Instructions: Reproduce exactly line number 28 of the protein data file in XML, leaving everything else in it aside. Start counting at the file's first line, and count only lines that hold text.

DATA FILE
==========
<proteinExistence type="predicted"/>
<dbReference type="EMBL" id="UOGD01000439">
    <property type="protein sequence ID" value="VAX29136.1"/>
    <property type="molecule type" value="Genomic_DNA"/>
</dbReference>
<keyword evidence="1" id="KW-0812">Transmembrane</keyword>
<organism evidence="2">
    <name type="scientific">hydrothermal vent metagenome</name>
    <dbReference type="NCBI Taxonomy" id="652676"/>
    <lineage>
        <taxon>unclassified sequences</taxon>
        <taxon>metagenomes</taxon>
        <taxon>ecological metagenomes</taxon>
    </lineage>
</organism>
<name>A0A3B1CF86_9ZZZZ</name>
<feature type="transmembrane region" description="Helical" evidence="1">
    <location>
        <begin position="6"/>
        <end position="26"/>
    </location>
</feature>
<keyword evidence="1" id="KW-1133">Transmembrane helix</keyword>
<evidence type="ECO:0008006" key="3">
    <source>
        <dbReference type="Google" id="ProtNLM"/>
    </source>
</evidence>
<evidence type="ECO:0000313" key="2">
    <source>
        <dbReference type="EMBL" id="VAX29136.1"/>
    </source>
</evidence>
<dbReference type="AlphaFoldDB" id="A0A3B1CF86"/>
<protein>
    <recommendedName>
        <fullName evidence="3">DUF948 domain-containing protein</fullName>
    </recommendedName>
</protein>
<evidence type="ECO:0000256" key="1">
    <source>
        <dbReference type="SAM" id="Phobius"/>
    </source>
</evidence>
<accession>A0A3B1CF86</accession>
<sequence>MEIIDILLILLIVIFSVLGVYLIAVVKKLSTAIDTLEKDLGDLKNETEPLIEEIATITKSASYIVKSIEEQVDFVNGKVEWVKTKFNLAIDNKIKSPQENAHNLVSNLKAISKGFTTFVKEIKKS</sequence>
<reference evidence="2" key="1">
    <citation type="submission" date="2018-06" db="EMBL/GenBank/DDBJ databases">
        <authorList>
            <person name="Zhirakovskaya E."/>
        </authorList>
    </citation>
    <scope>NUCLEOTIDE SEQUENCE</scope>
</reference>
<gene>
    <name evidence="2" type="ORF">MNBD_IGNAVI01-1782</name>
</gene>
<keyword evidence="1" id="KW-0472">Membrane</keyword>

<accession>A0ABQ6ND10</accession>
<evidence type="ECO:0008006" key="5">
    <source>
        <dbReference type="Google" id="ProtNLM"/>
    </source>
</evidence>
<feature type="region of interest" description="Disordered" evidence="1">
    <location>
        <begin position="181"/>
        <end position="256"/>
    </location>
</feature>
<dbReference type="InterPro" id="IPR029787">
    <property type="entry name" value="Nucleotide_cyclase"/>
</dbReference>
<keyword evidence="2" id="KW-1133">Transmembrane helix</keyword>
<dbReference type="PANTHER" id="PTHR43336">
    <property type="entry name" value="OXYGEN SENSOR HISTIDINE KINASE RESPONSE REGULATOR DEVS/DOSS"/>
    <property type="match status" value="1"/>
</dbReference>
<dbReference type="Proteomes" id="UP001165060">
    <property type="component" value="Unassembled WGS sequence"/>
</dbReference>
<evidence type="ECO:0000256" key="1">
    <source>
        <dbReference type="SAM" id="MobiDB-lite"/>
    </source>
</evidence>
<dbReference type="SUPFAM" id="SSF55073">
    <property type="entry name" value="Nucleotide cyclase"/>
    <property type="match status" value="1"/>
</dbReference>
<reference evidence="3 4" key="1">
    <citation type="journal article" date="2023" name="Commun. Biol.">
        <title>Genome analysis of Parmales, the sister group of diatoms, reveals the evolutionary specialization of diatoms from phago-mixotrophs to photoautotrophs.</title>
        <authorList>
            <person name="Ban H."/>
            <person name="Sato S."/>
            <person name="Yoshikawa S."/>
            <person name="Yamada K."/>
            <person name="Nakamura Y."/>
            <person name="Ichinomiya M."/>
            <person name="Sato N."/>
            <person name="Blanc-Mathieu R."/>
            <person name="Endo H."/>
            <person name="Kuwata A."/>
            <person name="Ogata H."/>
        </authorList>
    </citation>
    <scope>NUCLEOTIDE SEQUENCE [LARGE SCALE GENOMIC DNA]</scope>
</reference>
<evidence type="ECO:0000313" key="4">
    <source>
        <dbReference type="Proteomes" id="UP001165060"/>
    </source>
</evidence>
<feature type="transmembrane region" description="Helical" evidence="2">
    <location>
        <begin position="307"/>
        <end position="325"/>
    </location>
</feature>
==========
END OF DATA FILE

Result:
</evidence>